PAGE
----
Well, Cox Communications went and did it -- some folks over there annoyed my wife for the last time. So, after chewing someone out on a Monday, my meek (har, har, har) wife went and had a digital satellite from Dish Network stuck on the top of our house. Unfortunately, local channels will not be carried by Dish Network in my neck of the woods until November.
Recommend this product?
So, of course, in the meantime, we had to get an antenna to pick up the local networks. Now, Northwest Arkansas is a bit unusual, I think, in that ABC, CBS, NBC, Fox and UPN are all carried by UHF signals rather than VHF. Having grown up around VHF-centric Little Rock, I've noticed a difference in transmission quality when using an antenna to pick up signals. Whether UHF signals are a bit inferior (kind of the AM vs. FM radio argument, perhaps) or whether stations just have trouble broadcasting in these hills is something I just don't know.
I only mention that because I've used antennas from time to time on various "spare" televisions through the years and have learned getting a good local signal can be tough. This RCA ANT145 antenna picks up stations as well as anything I've used here in Northwest Arkansas, and I've tried a couple of powered antennas as well as the ones which were attached to older televisions as standard equipment.
The bottom line, then, is this -- the RCA antenna works very well, and it cost me $12.99 at Target (cheap!) That's really about all anyone needs to know.
Still, for the detail-hungry folks, I'll mention a bit more about the unit. First of all, it's completely black, so it matches well with our black television set, VCR and satellite receiver (the home theater system and DVD unit are silver, but that's another story). And, when I say black, I mean it. The UHF loop antenna, VHF dipoles, UHF reflector, tuning switch and base are all solid black. And, the unit is fairly compact, too, so the color and size of the thing mean it can be placed just about anywhere and won't look too ugly.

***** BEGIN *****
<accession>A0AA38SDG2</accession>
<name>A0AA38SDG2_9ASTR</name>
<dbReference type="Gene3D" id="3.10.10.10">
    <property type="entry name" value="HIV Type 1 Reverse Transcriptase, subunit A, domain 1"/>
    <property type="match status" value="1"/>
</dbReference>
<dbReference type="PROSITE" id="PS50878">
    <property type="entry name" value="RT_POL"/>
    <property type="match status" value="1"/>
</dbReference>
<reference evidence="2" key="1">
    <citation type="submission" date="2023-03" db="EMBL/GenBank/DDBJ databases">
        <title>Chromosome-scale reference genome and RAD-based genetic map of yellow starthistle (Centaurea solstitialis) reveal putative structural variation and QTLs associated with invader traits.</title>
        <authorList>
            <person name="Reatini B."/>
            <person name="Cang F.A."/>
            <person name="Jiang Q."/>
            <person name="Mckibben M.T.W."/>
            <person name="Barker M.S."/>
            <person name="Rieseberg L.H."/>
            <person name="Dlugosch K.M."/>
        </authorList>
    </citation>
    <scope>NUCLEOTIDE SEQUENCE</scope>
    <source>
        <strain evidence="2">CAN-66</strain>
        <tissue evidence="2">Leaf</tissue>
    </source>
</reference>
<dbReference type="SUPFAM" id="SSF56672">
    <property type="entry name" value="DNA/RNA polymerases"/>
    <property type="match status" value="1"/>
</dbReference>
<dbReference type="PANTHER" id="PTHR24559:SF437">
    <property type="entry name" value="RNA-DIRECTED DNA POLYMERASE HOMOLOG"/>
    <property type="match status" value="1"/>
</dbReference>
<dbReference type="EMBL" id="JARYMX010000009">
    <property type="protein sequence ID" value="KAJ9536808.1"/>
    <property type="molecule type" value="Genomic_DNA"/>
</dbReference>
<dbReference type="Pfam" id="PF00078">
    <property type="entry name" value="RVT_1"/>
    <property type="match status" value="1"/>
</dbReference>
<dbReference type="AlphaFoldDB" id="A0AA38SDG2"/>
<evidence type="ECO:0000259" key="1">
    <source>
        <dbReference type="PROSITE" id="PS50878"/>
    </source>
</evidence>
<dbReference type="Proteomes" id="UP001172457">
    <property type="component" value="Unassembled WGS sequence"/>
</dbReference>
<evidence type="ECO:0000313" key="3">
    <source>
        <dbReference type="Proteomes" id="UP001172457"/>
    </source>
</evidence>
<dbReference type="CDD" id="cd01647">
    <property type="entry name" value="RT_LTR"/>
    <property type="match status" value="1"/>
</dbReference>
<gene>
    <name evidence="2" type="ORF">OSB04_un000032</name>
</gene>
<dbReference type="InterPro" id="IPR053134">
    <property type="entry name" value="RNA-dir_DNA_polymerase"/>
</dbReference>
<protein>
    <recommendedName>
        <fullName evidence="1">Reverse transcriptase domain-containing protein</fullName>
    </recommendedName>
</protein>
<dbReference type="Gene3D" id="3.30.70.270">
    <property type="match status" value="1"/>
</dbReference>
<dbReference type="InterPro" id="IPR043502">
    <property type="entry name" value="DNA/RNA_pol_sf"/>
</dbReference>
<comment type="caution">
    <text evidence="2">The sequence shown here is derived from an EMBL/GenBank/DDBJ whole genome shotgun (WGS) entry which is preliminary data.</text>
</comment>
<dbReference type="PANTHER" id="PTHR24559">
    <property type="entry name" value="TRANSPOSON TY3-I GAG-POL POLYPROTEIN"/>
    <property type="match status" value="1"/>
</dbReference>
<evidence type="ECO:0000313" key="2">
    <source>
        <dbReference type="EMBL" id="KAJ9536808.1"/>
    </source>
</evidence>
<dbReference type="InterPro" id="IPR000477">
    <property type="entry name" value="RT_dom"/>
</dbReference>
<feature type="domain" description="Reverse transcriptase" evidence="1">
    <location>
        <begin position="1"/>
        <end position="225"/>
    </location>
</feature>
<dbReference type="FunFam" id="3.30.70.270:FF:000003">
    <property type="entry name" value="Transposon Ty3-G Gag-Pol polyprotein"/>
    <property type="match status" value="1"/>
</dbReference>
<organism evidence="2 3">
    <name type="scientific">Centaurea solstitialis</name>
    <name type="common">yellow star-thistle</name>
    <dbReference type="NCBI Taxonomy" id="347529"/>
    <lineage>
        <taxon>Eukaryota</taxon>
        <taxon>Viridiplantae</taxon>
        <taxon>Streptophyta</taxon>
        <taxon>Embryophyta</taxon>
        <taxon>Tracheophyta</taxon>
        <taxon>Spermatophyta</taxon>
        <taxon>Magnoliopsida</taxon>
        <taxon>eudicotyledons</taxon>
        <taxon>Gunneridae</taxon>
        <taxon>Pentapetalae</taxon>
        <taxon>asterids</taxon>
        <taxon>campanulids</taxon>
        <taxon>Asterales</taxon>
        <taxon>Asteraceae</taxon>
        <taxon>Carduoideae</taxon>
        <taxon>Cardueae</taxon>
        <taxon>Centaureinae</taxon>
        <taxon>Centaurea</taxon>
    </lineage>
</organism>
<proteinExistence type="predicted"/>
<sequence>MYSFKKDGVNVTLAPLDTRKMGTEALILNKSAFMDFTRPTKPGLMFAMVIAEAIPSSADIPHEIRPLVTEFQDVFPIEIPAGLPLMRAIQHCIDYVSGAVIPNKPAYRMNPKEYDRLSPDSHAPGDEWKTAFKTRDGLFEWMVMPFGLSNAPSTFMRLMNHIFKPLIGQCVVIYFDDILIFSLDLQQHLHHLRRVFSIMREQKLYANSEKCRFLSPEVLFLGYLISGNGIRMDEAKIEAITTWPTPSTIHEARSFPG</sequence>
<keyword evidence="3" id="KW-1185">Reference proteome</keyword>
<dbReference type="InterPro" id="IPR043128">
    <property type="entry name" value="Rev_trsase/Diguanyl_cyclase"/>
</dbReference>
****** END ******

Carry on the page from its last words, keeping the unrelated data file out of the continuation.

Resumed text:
As for the features of the unit, this allegedly works well with UHF, VHF and FM stereo signals. You get two, telescoping VHF dipoles which can be swiveled and adjusted at will, as well as a 12-position dial for fine tuning signals. Also, there's a UFH loop and reflector which can be adjusted, too.
The unit comes with a six-foot cable with the standard connector, which screws into either the back of a television set, satellite receiver, VCR or etc. For older televisions with the "screw type" connector, an adapter is necessary. Unfortunately, the adapter isn't included, but those are cheap and easy to find.
I haven't tested the unit as an FM antenna as the ports on my home theater system accept an odd, funky type of antenna with a specialized connector. However, the Fox station in the area broadcasts on both VHF and UHF, and I've been able to tune in to both signals quite well. Similarly, the local PBS affiliate broadcasts on VHF, and it comes in clear as a bell thanks to this antenna.
However, it's been my experience that picking up UHF signals can be tricky, and this little unit shines in that area. While we still get some snowy pictures (particularly on the CBS affiliate), both my wife and I are thrilled with the reception. In fact, we've both remarked that using the antenna is similar to having Cox as the cable company's non-digital channels tend to be a bit on the fuzzy side.
Oh, and we've been able to receive stereo TV broadcasts just fine with the RCA antenna.
And, that brings me to the main complaint with this antenna. After being spoiled by the crystal-clear, digital signal provided by Dish Network, network stations look and sound like garbage when picked up by the antenna. That's not a fault in the design of the antenna, however -- it's just that strong, digital signals are a heck of a lot better than weak, analog ones.
And, of course, some "work" comes with this antenna. It takes a bit to adjust the UHF loop in order to pick up channels well. Furthermore, we've spent a lot of time dialing the tuning knob in order to get the best reception. However, the unit appears to have been put together well as the tuning knob makes a huge difference in reception quality.
So, this will do just fine until Dish Network adds local stations in a couple of months. All in all, we wound up paying $13 to pick up local channels for a couple of months, and that's not bad.
It appears this is the proper place to put a review on the RCA ANT145 Indoor TV Antenna. If not, please let me know!